Elite overproduction is thus for Turchin what class conflict was for Marx and asabiyyah, or group cohesion, was for Ibn Khaldun: It is the engine driving history forward. However, over the course of End Times, Turchin never pins down what exactly defines an elite, or whether they come in different or competing forms. Are cultural elites, for instance, distinct from economic elites, or political elites from religious elites? His explanation that elites are “power holders” is not so much clarifying as circular. For Turchin, elites — whether they are English barons, Russian serf owners, or Southern planters — are a natural fact, like gravity or the rain.
Some elites are more dangerous than others, however. Unemployed degree holders, according to Turchin, have been responsible for most social upheavals reaching back to the Revolutions of 1848. The law, a magnet for the politically ambitious, has been a particularly hazardous profession; as Turchin notes, Robespierre, Lenin, Castro, Lincoln, and Gandhi were all lawyers. In his telling, elite colleges have become factories for the creation of counter-elites, waiting to destabilize existing institutions and usurp the role of existing elites. The most dangerous of these by far is Yale Law School, that “forge of revolutionary cadres,” having produced both left-wingers like Chesa Boudin and right-wingers like Stewart Rhodes, the leader of the Oath Keepers.
Even if the remark about “revolutionary cadres” is made in jest, it is one of many moments in End Times that leads a reader to question the objectivity of Turchin’s take on American politics. Is the Republican Party really in the process of becoming a “true revolutionary party”? Maybe if you see Steve Bannon as its Lenin. Did “The Establishment” run a “counterinsurgency campaign” to get Trump out of office in 2020? Only if you think the election was rigged.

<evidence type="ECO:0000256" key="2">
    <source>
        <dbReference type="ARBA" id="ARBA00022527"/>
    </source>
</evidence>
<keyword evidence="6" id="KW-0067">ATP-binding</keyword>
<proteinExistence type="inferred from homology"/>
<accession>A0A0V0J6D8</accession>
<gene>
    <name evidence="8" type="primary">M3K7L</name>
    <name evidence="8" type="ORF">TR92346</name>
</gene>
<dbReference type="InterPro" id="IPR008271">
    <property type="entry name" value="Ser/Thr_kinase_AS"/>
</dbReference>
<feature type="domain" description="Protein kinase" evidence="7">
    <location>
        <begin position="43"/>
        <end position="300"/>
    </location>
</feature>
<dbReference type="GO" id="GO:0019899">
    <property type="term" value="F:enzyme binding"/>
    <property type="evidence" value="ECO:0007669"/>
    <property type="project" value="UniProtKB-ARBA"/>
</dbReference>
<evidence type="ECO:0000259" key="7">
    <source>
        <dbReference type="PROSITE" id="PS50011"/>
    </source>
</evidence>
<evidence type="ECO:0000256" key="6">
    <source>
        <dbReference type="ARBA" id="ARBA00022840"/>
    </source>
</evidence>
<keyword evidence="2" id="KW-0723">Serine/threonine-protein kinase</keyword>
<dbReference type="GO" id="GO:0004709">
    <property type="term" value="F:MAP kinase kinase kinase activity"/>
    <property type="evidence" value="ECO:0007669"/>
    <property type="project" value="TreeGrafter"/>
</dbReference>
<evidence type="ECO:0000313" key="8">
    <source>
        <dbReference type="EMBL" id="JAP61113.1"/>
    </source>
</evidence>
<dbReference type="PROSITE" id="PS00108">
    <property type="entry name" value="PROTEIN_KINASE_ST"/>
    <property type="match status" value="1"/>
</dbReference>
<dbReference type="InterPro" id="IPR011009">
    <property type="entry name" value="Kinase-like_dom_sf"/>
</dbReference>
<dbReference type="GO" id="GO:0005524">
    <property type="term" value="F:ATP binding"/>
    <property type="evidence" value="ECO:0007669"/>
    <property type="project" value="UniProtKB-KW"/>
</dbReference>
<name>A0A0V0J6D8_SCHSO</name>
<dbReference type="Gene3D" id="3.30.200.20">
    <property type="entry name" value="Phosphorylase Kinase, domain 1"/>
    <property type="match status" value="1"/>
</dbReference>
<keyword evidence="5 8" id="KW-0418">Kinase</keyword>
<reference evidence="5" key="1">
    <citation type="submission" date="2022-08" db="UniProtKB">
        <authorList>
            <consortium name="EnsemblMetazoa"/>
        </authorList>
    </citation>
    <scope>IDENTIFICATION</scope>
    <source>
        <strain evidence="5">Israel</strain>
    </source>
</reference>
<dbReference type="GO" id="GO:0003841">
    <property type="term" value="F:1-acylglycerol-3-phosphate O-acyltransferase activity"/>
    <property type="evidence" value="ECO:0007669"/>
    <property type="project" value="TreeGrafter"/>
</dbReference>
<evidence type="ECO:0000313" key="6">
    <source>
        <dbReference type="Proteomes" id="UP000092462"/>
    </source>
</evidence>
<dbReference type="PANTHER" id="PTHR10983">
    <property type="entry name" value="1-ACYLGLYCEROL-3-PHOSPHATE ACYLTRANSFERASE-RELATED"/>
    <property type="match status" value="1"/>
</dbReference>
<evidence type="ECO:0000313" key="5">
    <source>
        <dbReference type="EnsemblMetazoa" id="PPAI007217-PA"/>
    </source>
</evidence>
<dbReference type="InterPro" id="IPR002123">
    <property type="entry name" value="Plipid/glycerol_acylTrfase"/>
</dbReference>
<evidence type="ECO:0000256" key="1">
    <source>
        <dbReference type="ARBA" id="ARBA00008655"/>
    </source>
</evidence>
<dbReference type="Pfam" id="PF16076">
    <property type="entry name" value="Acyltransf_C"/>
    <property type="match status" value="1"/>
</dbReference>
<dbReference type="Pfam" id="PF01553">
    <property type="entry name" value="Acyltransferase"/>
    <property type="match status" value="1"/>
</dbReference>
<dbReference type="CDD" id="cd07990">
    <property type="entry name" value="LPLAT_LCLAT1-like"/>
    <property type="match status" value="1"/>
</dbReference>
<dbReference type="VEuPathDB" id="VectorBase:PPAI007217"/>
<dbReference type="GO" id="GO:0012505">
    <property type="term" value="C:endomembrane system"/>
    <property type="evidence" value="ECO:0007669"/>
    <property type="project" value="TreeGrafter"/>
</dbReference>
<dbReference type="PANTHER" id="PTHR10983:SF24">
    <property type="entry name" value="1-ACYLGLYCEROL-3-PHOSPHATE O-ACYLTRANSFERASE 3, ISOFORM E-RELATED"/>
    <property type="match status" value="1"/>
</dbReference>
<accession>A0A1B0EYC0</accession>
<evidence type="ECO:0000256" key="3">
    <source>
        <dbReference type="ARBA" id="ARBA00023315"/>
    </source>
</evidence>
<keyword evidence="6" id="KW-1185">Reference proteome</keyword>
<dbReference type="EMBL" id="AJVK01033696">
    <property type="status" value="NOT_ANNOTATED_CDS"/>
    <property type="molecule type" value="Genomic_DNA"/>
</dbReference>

Some of the problem comes from his sources. Turchin intersperses the book with interviews with voters drawn from different rungs on the American social ladder. There is Steve, a blue-collar guy who thinks liberal elites are driving America into the ground; Kathryn, a Beltway 1-percenter who reads Steven Pinker to reassure herself that life has never been better than it is right now; and Jane, an Upper East Side Trotskyite hoping to bring the system down from the inside — which is why she’s a student at Yale Law.
The problem is that all of these figures are fictional, products of Turchin’s limited political imagination. Shorn of real-life interlocutors, his account of contemporary politics feels like the generic product of an ideological echo-chamber. This has an unfortunate effect on End Times’s predictions. Some of Turchin’s forecasts have already been disproved. Will Tucker Carlson be the “crystallization nucleus” for the formation of a genuinely insurgent, anti-establishmentarian Republican Party? Even a year ago, when End Times was published, that seemed like a stretch, but after Carlson’s firing by Fox News this past April, it seems about equal to my hopes of becoming starting quarterback for the Steelers.